Endangered green sea turtles are accidentally ingesting plastic that resembles their food source concludes a new study published in the journal ‘Scientific Reports‘.
Researchers at the University of Exeter and the Society for the Protection of Turtles studied 34 sea turtles who washed up on beaches on the island of Cyprus. The team was able to look at the gastrointestinal tracts of 19 of the turtles, all of which had ingested plastic.
The sea turtles had ingested plastic that was green, black or clear, which greatly resembled their food source, sea grass. Younger turtles were more likely to mistake plastic for food and had more plastic in their stomachs. The amount of plastic found in each of the turtles ranged from 3 to 183 pieces.
“Sea turtles are primarily visual predators — able to choose foods by size and shape — and in this study we found strong evidence that green turtles favor plastic of certain sizes, shapes, and colors,” said Emily Duncan, a researcher on the project.
“Compared to a baseline of plastic debris on beaches, the plastic we found in these turtles suggests they favour threads and sheets that are black, clear or green. The sources of this plastic might include things like black bin bags, and fragments from items such as fishing rope and carrier bags.”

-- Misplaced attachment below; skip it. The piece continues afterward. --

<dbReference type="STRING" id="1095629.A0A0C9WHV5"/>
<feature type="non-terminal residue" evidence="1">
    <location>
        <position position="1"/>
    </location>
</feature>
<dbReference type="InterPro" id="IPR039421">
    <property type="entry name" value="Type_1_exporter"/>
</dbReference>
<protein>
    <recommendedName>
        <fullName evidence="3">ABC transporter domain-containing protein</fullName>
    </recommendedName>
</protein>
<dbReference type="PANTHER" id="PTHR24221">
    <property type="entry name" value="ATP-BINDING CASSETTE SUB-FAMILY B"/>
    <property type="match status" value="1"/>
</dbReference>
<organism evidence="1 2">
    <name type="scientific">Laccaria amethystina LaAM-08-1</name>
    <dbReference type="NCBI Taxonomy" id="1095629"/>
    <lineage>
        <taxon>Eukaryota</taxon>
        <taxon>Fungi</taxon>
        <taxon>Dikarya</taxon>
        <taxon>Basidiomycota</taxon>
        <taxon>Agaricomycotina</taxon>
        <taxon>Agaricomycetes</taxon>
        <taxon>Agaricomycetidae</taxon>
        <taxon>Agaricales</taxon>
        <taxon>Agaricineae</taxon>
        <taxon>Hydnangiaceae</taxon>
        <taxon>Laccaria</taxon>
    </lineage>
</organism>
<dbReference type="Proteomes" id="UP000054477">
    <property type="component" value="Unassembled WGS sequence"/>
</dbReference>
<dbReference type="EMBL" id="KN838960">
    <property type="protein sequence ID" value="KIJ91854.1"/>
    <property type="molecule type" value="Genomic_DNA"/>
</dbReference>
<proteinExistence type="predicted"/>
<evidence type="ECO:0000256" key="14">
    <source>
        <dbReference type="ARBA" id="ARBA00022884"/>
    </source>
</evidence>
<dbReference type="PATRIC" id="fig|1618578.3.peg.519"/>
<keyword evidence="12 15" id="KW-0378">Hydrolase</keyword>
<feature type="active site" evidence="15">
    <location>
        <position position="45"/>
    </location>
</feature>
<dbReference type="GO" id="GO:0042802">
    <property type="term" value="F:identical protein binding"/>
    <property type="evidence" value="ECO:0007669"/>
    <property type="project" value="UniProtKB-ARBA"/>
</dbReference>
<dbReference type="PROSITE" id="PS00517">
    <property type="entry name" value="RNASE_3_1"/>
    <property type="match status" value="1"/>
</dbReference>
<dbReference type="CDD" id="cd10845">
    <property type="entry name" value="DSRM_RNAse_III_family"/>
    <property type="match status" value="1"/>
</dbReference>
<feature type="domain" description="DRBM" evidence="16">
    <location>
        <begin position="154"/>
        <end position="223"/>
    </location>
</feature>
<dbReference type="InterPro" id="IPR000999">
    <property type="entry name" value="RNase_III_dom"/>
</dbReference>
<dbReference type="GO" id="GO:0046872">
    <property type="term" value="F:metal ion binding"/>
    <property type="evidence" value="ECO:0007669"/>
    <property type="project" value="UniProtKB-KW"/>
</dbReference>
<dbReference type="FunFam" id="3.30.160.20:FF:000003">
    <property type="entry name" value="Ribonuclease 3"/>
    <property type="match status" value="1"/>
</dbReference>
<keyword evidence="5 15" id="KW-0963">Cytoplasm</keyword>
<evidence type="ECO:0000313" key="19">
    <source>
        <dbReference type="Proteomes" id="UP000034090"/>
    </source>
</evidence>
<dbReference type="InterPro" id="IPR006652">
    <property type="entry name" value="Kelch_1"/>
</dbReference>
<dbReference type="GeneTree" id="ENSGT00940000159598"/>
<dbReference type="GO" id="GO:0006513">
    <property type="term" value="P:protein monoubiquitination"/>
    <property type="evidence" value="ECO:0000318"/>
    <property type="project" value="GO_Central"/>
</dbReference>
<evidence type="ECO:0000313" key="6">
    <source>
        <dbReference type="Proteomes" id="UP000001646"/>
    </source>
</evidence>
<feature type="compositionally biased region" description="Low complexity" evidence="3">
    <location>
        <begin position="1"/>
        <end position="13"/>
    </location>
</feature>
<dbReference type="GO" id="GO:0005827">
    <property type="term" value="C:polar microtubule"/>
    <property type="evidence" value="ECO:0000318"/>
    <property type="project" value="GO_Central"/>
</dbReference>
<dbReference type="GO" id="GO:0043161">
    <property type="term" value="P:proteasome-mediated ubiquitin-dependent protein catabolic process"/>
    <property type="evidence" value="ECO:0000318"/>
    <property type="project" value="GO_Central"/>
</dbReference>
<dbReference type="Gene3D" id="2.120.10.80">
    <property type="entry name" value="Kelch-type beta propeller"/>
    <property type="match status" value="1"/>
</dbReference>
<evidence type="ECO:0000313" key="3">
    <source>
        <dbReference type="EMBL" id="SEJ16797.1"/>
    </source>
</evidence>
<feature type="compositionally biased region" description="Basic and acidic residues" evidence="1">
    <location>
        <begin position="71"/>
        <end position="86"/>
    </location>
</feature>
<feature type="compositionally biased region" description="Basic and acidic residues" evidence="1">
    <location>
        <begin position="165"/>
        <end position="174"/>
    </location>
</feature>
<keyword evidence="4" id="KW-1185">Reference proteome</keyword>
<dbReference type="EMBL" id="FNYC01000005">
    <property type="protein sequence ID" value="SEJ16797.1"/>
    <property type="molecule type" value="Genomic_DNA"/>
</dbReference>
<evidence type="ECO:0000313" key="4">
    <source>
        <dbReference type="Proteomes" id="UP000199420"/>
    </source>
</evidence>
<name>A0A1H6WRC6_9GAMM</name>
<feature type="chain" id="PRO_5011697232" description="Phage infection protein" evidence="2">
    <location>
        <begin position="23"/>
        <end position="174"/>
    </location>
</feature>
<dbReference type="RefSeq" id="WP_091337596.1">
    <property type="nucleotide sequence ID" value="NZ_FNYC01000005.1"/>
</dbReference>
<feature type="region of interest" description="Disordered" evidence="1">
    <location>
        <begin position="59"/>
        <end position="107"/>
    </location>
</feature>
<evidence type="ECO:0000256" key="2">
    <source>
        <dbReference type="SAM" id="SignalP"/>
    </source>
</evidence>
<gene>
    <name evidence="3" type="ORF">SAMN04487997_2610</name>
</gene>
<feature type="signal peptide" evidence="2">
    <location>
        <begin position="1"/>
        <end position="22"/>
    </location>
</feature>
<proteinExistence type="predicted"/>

The study pointed out he because of the “extremely high density” of plastics found on coastlines, at least 43 percent of cetaceans, 36 percent of sea birds, and many fish species have been found to have ingested plastic waste, according to past studies. This new study shows how vulnerable sea turtles are to plastic pollution as well.
“Research like this helps us understand what sea turtles are eating, and whether certain kinds of plastic are being ingested more than others,” said Professor Brendan Godley, co-author of the study. “It’s important to know what kinds of plastic might be a particular problem, as well as highlighting issues that can help motivate people to continue to work on reducing overall plastic consumption and pollution.”
Sea turtles and other marine creatures are constant victims of plastic pollution. When they mistake plastic for food they can develop blockages within their digestive tract, which are often fatal. A 2015 study estimated that more than 15 trillion pieces of trash are in the ocean, with this number growing every year.